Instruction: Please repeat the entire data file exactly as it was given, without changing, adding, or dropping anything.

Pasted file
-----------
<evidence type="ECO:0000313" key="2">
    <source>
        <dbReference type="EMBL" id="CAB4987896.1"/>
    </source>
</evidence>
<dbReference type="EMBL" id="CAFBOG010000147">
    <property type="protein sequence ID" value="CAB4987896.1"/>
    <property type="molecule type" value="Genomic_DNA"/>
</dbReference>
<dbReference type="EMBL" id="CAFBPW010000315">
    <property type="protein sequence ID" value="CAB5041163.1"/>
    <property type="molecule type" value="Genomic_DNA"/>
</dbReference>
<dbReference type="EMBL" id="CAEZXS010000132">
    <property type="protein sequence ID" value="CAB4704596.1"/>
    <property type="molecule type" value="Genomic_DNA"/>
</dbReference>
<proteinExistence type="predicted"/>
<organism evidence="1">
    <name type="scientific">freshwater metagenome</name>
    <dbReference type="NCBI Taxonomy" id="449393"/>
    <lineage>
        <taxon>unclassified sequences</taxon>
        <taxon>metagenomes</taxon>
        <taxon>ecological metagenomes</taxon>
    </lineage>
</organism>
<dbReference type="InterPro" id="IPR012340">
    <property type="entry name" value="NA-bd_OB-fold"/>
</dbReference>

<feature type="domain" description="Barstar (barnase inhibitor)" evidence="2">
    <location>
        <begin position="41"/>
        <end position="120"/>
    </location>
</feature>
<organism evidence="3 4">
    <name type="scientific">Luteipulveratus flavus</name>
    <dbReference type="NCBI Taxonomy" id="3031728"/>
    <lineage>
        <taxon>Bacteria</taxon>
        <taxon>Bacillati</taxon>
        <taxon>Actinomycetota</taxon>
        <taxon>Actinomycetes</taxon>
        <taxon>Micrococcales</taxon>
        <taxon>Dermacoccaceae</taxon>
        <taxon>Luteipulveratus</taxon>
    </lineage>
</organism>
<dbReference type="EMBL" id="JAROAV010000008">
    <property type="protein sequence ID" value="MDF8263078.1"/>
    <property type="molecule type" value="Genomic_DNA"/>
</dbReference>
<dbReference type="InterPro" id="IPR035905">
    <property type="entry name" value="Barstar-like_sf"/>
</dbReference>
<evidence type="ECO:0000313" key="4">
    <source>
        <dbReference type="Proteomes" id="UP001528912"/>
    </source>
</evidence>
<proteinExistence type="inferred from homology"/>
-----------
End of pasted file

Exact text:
<evidence type="ECO:0000313" key="2">
    <source>
        <dbReference type="EMBL" id="CAB4987896.1"/>
    </source>
</evidence>
<dbReference type="EMBL" id="CAFBOG010000147">
    <property type="protein sequence ID" value="CAB4987896.1"/>
    <property type="molecule type" value="Genomic_DNA"/>
</dbReference>
<dbReference type="EMBL" id="CAFBPW010000315">
    <property type="protein sequence ID" value="CAB5041163.1"/>
    <property type="molecule type" value="Genomic_DNA"/>
</dbReference>
<dbReference type="EMBL" id="CAEZXS010000132">
    <property type="protein sequence ID" value="CAB4704596.1"/>
    <property type="molecule type" value="Genomic_DNA"/>
</dbReference>
<proteinExistence type="predicted"/>
<organism evidence="1">
    <name type="scientific">freshwater metagenome</name>
    <dbReference type="NCBI Taxonomy" id="449393"/>
    <lineage>
        <taxon>unclassified sequences</taxon>
        <taxon>metagenomes</taxon>
        <taxon>ecological metagenomes</taxon>
    </lineage>
</organism>
<dbReference type="InterPro" id="IPR012340">
    <property type="entry name" value="NA-bd_OB-fold"/>
</dbReference>

<feature type="domain" description="Barstar (barnase inhibitor)" evidence="2">
    <location>
        <begin position="41"/>
        <end position="120"/>
    </location>
</feature>
<organism evidence="3 4">
    <name type="scientific">Luteipulveratus flavus</name>
    <dbReference type="NCBI Taxonomy" id="3031728"/>
    <lineage>
        <taxon>Bacteria</taxon>
        <taxon>Bacillati</taxon>
        <taxon>Actinomycetota</taxon>
        <taxon>Actinomycetes</taxon>
        <taxon>Micrococcales</taxon>
        <taxon>Dermacoccaceae</taxon>
        <taxon>Luteipulveratus</taxon>
    </lineage>
</organism>
<dbReference type="EMBL" id="JAROAV010000008">
    <property type="protein sequence ID" value="MDF8263078.1"/>
    <property type="molecule type" value="Genomic_DNA"/>
</dbReference>
<dbReference type="InterPro" id="IPR035905">
    <property type="entry name" value="Barstar-like_sf"/>
</dbReference>
<evidence type="ECO:0000313" key="4">
    <source>
        <dbReference type="Proteomes" id="UP001528912"/>
    </source>
</evidence>
<proteinExistence type="inferred from homology"/>